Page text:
Bacteriorhodopsin is a photoactive enzyme found in the cell membrane of halobacteria which call some of the harshest ecological niches on earth home. Bacteriorhodopsin is arranged in these bacteria as a two-dimensional crystal integrated into the cell membrane. These patches are called purple membranes and may occupy up to 80% of the membrane surface. Bacteriorhodopsin is the key enzyme in the photosynthetic system of halobacteria. It is an elegantly simple enzyme that allows for the direct conversion of sunlight to chemical energy with the use of only one enzyme. Compare this with chlorophyll-based photosynthetic systems, and the beauty of bacertiorhodopsin can be easily seen. When light strikes this enzyme, a proton is pumped from the inside to the outside of the cell and this proton gradient then drives the synthesis of ATP by ATPase. The purple color of the water below in Owens Lake, CA is due to the purple membranes of halobacteria.
Crystal structures of bacertiorhodopsin have been identified for all the intermediates of the bacertiorhodopsin transport cycle which have allowed the mechanism of proton transport across the cell membrane to be determined. The mechanism is based on nine conformational changes of the key cofactor, retinal. Retinal is initially attached to a Lys residue of the enzyme via a Schiff base linkage, and with the input of light, retinal is converted from its trans isomer to its cis isomer. The thermal reisomerization of the cis-form back to the trans-form drives the process of pumping protons across the membrane. The relaxation of the strained conformation of retinal is made possible by local conformational changes of the enzyme which translate into global conformational changes and allow for the passage of a proton through the pump. This mechanism includes five proton-transfer steps. First a proton is transferred from the retinal Schiff base to the nearby Asp85 residue. This residue is electrostatically coupled to an extracellular group called the proton release group which releases a proton to the outside of the cell once Asp85 is protonated. The Schiff base is then reprotonated from the cytoplasmic residue Asp96 which will in turn be reprotonated from the cytoplasm. The final step is then the transfer of a proton from the prontonated Asp85 residue to the proton release group which gave up a proton to the extracellular environment.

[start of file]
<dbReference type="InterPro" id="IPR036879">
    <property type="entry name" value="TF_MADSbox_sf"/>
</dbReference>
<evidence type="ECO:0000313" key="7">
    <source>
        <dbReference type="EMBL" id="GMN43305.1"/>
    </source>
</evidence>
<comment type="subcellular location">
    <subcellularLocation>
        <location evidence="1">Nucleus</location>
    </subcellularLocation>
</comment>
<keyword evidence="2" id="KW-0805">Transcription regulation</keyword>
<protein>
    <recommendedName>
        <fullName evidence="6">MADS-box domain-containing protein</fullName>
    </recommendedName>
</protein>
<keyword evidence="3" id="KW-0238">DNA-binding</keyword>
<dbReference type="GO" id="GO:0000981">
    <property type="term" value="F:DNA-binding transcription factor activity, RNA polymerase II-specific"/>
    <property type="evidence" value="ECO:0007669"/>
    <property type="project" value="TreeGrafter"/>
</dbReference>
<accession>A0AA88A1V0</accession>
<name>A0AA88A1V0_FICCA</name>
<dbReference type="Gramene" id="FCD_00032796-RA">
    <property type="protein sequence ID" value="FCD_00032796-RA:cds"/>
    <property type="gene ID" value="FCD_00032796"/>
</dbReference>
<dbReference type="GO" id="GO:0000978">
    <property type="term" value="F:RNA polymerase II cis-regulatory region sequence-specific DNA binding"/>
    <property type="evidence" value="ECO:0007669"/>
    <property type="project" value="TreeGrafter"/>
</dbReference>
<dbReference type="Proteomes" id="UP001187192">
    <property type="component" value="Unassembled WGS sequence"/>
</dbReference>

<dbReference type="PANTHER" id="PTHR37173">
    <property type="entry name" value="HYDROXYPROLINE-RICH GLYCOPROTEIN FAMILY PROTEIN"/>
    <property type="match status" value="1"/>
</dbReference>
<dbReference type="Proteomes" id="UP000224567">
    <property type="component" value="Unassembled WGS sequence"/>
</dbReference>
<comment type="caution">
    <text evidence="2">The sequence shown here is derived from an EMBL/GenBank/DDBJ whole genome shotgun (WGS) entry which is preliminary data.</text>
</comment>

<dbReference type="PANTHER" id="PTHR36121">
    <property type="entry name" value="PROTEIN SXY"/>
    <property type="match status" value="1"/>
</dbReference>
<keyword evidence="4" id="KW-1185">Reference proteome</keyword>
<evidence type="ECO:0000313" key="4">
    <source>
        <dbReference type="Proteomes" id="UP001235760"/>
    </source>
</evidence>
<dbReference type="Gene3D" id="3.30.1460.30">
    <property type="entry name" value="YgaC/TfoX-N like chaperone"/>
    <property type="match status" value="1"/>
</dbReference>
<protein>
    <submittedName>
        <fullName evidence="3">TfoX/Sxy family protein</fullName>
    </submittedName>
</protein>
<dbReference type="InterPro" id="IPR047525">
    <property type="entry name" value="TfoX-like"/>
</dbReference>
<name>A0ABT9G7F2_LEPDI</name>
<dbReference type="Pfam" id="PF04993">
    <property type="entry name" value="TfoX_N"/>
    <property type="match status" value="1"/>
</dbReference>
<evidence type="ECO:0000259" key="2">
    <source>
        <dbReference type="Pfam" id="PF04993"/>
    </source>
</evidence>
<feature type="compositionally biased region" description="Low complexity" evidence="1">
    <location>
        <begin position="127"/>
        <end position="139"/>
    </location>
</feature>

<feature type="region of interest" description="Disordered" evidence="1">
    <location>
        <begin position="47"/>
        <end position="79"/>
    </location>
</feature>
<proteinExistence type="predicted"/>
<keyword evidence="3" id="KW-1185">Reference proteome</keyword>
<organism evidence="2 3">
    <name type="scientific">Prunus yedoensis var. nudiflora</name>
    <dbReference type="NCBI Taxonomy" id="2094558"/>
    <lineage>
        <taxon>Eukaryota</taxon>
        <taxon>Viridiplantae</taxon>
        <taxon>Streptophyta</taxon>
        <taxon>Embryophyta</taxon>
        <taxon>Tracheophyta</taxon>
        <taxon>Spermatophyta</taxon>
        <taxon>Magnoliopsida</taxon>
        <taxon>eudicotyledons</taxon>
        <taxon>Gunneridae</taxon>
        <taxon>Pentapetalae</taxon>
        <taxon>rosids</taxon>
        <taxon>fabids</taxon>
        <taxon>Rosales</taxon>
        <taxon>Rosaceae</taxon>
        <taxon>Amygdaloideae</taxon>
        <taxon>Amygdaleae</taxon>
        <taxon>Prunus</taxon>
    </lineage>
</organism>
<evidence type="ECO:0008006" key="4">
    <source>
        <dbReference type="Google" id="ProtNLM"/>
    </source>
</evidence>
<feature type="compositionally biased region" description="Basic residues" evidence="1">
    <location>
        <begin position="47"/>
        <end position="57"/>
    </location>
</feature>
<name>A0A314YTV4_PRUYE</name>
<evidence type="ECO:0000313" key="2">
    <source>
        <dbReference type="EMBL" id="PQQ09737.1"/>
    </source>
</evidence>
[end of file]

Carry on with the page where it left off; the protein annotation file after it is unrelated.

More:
|Bacteriorhodopsin is made up of three identical subunits.|
|A subunit of bacteriorhodopson colored according to secondary structure.|
|Retinal - a key cofactor for bacteriorhodopsin.|
Ever since its discovery, the potential for the use of bacteriorhodospin in a whole host of technical applications has been recognized. These include uses in photoelectric, photochromic, and charge transport applications including the conversion of sunlight to electricity meaning that bacteriorhodopsin is not only a beautifully elegant enzyme for halobacteria but is also a potential source of renewable energy for us! While bacteriorhodopsin may not have the most exciting structure of any enzyme, the simple yet extremely effective mechanism by which it captures the energy of the sun makes it worthy of the title for Protein of the Year.